Four nights a week, they gather in the house chapel to chant the office of compline from the Liturgy of the Hours. When the little glass bell rings at 9, Howard said, “it doesn’t matter if you’re halfway through your favorite movie — you drop it and you go upstairs and you pray.”
“For young adults,” Gallagher said, “just keeping that rhythm, like that heartbeat of your life, really helps.”
Each Tuesday evening, the women gather for a community dinner, which is “the glue” that holds the house together, Howard said. The table talk gets “very frank,” spiritually and emotionally, said Michael Shelby Edwards, who lived in the house for more than two years before getting married in August (four of her housemates served as bridesmaids).
Adrianna Garcia, who lived in the house from September 2015 to August 2016, fondly recalled the marathon three-hour meals. “We would go through highs and lows of the week, and the girls would just really share of themselves, of what consolation and desolation they were receiving in their relationship with Christ.” Garcia said her time in the house helped her discern out of the Navy and into a Master of Divinity program at the University of Notre Dame.
Tuesday-night community dinners are "the glue" that hold the Lisieux House together. Pictured are Alane Howard (left) and Alejandra Guido. Photo: Stephen Brashear
‘I want that joy in my life’
If the Lisieux House sounds like a very serious place, well, in one sense that’s true. The women are intensely serious about growing in holiness and discerning their vocations.
But don’t mistake that seriousness of purpose for a dourness of mood. The house is full of laughter and music, good food and wine.
When Father Cal Christiansen, pastor of St. Pius X Parish in Mountlake Terrace, first visited the house to celebrate Mass and share a meal, he expected to find a regimented, “pseudo-monastic” atmosphere. Instead, he said, “it had a real sense of home.”
“There definitely is a wonderful spirit there, a real spirit of joy, a spirit of hospitality and community,” he said.
Sister Mary Solanus Casey Danda, of the Sisters of Our Lady of the Trinity, who befriended the women of the Lisieux House while living at Seattle’s St. Alphonsus Church, marveled at the effect they’ve had on their many visitors (the house hosts parties, Bible studies, dinner guests and young women making retreats).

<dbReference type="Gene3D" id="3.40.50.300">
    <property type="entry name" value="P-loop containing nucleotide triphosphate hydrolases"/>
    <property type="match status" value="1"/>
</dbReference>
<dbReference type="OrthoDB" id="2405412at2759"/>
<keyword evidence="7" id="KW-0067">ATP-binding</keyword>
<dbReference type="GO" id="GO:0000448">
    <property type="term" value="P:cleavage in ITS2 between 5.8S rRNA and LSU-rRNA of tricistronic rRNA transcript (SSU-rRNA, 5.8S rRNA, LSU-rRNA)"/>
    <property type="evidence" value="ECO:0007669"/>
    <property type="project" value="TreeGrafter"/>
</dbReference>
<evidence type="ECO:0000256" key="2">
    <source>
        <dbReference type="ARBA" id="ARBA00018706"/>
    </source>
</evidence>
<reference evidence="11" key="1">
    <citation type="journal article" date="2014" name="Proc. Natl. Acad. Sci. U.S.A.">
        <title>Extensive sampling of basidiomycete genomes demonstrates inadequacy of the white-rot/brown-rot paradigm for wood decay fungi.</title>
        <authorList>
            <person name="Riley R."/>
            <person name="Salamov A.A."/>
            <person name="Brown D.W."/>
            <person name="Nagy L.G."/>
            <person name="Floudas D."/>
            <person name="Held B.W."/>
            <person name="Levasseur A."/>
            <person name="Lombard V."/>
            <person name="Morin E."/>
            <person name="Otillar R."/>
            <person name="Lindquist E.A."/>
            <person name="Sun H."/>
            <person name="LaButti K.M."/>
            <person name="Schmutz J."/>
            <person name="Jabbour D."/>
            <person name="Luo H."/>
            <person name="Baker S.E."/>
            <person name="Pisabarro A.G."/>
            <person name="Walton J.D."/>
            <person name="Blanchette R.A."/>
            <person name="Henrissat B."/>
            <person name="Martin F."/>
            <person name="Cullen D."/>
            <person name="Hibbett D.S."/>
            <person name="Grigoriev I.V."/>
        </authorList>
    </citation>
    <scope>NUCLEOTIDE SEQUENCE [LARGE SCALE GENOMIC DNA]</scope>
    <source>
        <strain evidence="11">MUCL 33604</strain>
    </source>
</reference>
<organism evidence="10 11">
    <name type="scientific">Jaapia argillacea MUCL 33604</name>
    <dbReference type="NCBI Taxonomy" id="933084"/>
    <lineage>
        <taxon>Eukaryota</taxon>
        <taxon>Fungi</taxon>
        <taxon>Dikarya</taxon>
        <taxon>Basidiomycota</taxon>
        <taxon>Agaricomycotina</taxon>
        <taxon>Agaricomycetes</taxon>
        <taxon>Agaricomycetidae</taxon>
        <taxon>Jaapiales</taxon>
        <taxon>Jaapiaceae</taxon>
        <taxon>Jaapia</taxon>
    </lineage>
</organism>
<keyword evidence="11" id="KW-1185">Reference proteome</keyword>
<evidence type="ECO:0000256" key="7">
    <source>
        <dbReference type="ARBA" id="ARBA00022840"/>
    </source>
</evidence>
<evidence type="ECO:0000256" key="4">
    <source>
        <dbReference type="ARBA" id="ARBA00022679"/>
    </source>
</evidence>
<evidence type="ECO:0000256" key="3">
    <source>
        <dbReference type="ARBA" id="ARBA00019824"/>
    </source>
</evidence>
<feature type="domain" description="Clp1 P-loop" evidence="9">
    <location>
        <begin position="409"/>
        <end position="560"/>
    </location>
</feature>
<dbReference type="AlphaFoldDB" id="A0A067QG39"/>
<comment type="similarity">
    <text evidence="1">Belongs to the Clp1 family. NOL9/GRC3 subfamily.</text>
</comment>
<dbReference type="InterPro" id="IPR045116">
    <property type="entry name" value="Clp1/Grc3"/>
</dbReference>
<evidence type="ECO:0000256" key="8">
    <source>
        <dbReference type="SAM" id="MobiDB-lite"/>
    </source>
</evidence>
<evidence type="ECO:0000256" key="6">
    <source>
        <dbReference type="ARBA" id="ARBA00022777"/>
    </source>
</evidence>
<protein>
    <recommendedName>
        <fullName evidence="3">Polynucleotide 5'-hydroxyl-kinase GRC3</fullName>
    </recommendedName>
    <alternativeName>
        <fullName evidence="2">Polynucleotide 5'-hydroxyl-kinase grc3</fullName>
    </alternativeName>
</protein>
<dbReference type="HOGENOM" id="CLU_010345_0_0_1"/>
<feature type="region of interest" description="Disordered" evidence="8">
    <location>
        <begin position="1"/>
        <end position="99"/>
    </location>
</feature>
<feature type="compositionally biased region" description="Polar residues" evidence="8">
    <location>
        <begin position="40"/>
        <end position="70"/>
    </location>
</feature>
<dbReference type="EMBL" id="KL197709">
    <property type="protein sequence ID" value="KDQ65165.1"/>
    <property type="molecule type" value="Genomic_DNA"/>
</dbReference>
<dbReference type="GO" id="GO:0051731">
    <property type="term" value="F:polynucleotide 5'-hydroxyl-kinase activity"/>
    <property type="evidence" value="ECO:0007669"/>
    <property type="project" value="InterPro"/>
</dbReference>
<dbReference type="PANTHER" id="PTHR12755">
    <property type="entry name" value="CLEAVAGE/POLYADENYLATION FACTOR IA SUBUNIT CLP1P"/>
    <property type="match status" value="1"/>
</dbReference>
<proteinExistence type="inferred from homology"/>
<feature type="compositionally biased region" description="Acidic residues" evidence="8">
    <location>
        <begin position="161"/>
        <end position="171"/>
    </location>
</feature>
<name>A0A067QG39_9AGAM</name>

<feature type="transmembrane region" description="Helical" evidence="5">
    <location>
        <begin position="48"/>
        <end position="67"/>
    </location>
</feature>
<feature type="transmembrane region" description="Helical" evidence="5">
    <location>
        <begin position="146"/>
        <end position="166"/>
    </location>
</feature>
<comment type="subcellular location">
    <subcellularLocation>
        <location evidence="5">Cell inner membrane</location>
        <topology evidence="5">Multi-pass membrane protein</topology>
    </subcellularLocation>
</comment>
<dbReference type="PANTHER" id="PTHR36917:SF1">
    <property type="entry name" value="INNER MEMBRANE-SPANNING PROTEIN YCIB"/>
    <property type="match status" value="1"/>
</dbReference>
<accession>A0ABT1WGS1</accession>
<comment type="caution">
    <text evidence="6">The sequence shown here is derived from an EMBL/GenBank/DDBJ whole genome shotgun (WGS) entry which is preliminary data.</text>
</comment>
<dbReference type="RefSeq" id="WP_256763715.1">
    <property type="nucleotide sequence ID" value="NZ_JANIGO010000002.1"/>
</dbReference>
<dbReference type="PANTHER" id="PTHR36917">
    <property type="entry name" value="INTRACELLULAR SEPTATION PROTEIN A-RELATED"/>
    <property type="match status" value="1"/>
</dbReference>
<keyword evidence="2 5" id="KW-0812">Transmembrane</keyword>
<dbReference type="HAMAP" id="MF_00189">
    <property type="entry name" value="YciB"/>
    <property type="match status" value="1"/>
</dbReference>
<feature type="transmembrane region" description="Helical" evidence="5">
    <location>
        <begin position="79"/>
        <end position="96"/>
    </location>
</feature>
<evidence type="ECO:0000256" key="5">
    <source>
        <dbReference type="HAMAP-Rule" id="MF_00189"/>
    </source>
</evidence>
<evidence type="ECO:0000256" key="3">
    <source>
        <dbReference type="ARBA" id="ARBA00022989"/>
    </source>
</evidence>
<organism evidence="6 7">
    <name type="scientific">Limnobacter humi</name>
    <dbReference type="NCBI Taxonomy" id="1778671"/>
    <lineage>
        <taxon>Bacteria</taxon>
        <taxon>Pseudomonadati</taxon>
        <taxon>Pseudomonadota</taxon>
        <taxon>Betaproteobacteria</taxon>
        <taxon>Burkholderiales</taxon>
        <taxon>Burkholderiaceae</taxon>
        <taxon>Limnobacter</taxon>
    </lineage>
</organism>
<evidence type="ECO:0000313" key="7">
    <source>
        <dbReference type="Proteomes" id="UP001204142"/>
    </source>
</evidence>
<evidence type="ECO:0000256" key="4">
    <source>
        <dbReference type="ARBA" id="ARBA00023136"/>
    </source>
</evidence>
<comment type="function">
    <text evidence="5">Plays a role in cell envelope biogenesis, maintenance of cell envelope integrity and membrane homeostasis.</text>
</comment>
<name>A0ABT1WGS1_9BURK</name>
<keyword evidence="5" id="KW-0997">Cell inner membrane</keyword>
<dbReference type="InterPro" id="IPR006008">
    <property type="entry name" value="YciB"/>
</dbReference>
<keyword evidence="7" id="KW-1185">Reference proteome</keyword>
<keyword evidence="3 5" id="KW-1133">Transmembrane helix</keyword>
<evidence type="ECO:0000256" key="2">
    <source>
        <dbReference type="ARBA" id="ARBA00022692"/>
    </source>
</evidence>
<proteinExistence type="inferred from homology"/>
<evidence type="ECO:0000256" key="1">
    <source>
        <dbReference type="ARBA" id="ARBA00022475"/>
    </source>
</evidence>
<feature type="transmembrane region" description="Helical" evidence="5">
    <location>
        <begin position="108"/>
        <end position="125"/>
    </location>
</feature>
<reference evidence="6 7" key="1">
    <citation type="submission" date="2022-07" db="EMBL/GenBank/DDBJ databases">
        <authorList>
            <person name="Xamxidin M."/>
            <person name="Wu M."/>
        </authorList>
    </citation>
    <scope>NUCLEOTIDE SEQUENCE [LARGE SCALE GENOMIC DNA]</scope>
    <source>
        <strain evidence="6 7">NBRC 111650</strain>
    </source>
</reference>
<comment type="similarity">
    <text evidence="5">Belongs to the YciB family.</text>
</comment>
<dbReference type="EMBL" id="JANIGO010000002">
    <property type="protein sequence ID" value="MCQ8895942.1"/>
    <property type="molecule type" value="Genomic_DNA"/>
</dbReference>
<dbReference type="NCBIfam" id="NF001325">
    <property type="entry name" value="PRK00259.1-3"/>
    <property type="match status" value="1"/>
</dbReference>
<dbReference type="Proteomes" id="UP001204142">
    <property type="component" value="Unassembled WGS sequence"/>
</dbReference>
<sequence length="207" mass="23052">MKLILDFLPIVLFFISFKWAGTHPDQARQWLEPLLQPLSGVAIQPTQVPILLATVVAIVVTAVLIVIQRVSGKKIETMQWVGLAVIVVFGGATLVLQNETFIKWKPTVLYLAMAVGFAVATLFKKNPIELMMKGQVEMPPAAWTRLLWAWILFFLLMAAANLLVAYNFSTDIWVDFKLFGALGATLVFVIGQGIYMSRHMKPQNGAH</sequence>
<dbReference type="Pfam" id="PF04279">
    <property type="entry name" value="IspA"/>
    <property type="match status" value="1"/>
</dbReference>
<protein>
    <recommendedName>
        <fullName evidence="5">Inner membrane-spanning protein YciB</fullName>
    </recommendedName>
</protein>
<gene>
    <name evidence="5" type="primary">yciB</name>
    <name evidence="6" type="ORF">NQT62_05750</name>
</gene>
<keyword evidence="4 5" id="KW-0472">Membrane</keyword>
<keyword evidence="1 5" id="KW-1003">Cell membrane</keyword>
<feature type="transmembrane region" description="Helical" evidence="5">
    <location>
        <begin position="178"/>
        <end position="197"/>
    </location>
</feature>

“There’s this incredible atmosphere of God’s love every time you walk through those doors,” Sister Solanus said. “People go in and they see these women and they’re like, ‘Wow, that’s what I want, I want to be like that, I want what they have, I want that joy in my life.’”
‘A hunger for community’
Much of the attraction stems from the intentionality of the house’s community life. “Especially in our day and age, there’s a hunger for community,” Sister Solanus said. “Young people are looking for that communion, and they’re looking for others who are striving to live their faith so that they can share that and so that they can support one another. Because let’s just be honest — it’s hard to be a young adult Catholic in Seattle.”
The individual women enter the house with “incredible gifts,” Sister Solanus said, but living together “they draw each other really to their full potential.”
Alejandra Guido, a member of the community since April of 2015, agreed. “We’re contributing to each other’s discernment and we’re praying for each other,” she said. “Having that support and that community life is really valuable.”
“In our world,” said Renee Corcoran, who entered the house in December of 2014, “people are lonely — in the church and out of the church — and this is one of the most vibrant, real, authentic groups of people I’ve ever had a relationship with.”
“All people of all times crave community,” said Father David Mulholland, pastor of St. Mark Parish in Shoreline, who’s become a sort unofficial spiritual adviser for the house. “Community and communal living is what Christianity is all about. If you look in Acts Chapter 2, it talks about how the early church lived the communal life together.”
‘The courage to take risks’
For the women of the Lisieux House, this particular form of communal life must eventually come to an end.
This Oct. 1, the feast of St. Thérèse, marks Alane Howard’s third anniversary at the Lisieux House. Per the house constitution, she’ll soon have to move on.
The Lisieux House has been like a spiritual greenhouse, she said. “St. Matthew’s has allowed this space for our roots to get really, really deep so that we can get transferred somewhere else one day.”
As of early September, Howard didn’t know where exactly that would be. She feels “very deeply called to religious life,” but which particular community is still unclear.
In the face of that uncertainty, she is not afraid. Living at the Lisieux House has given her “the courage to take risks and make leaps of faith,” she said.
“God has shown me time and again while I’ve lived here that I’m safe, I’m loved, and he will show me what to do when it’s time to make a step.”